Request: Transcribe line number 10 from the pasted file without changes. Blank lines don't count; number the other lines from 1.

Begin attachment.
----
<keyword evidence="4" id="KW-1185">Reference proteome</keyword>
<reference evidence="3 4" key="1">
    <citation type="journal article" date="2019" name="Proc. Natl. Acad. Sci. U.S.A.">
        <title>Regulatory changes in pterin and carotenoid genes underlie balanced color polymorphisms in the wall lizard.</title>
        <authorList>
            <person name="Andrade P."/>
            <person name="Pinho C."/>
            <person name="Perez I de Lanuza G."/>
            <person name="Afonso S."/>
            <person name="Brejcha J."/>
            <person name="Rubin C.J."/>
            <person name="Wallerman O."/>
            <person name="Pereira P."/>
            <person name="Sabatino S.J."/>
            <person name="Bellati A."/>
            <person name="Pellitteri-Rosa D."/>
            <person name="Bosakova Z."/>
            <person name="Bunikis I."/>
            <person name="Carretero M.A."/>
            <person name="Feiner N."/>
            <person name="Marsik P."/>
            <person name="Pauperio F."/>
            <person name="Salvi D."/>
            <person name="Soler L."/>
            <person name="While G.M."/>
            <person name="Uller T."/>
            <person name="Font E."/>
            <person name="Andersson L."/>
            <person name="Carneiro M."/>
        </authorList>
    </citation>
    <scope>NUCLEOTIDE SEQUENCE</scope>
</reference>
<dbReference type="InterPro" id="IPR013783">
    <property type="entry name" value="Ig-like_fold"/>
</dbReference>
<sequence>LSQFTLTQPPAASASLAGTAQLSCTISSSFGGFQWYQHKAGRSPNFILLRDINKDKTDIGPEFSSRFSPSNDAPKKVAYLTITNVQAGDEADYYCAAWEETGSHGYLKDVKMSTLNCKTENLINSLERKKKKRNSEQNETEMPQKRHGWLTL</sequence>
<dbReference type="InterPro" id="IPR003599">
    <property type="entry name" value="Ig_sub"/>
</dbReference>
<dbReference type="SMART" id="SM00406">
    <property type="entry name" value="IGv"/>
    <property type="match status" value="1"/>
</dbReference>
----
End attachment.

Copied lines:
            <person name="Brejcha J."/>